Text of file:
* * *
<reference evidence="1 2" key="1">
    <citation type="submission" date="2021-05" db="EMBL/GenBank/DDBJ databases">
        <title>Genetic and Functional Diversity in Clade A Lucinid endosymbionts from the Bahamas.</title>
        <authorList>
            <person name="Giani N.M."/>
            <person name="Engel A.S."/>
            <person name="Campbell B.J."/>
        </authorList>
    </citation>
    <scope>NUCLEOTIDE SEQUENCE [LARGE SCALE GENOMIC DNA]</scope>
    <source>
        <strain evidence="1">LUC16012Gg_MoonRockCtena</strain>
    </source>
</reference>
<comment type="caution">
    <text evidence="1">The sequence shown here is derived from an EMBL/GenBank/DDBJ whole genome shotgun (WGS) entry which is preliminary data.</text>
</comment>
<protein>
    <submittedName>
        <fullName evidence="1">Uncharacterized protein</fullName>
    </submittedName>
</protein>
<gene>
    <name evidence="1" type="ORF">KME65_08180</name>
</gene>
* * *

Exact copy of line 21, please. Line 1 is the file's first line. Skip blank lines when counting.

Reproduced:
    </submittedName>